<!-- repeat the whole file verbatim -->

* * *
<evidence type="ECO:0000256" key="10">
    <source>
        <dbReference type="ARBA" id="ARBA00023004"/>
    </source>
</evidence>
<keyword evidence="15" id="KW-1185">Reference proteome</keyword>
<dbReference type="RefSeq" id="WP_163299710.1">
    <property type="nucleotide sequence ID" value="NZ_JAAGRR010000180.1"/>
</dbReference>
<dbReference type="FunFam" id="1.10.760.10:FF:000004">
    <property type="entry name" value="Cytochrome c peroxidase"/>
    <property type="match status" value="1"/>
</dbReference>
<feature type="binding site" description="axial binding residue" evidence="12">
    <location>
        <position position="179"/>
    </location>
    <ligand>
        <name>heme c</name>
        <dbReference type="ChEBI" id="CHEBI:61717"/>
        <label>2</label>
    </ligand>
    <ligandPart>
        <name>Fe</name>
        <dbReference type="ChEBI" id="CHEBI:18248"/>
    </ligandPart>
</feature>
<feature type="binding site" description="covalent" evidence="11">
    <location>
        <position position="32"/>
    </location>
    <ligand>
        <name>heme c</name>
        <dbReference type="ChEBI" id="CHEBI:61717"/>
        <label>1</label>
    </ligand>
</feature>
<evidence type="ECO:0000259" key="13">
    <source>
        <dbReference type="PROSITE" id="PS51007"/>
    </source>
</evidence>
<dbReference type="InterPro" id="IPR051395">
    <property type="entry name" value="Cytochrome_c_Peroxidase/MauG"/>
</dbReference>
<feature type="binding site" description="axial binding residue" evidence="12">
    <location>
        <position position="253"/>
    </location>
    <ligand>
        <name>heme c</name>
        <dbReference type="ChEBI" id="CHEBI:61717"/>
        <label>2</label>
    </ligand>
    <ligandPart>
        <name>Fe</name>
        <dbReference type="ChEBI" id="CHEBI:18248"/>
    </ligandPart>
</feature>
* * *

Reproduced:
<evidence type="ECO:0000256" key="10">
    <source>
        <dbReference type="ARBA" id="ARBA00023004"/>
    </source>
</evidence>
<keyword evidence="15" id="KW-1185">Reference proteome</keyword>
<dbReference type="RefSeq" id="WP_163299710.1">
    <property type="nucleotide sequence ID" value="NZ_JAAGRR010000180.1"/>
</dbReference>
<dbReference type="FunFam" id="1.10.760.10:FF:000004">
    <property type="entry name" value="Cytochrome c peroxidase"/>
    <property type="match status" value="1"/>
</dbReference>
<feature type="binding site" description="axial binding residue" evidence="12">
    <location>
        <position position="179"/>
    </location>
    <ligand>
        <name>heme c</name>
        <dbReference type="ChEBI" id="CHEBI:61717"/>
        <label>2</label>
    </ligand>
    <ligandPart>
        <name>Fe</name>
        <dbReference type="ChEBI" id="CHEBI:18248"/>
    </ligandPart>
</feature>
<feature type="binding site" description="covalent" evidence="11">
    <location>
        <position position="32"/>
    </location>
    <ligand>
        <name>heme c</name>
        <dbReference type="ChEBI" id="CHEBI:61717"/>
        <label>1</label>
    </ligand>
</feature>
<evidence type="ECO:0000259" key="13">
    <source>
        <dbReference type="PROSITE" id="PS51007"/>
    </source>
</evidence>
<dbReference type="InterPro" id="IPR051395">
    <property type="entry name" value="Cytochrome_c_Peroxidase/MauG"/>
</dbReference>
<feature type="binding site" description="axial binding residue" evidence="12">
    <location>
        <position position="253"/>
    </location>
    <ligand>
        <name>heme c</name>
        <dbReference type="ChEBI" id="CHEBI:61717"/>
        <label>2</label>
    </ligand>
    <ligandPart>
        <name>Fe</name>
        <dbReference type="ChEBI" id="CHEBI:18248"/>
    </ligandPart>
</feature>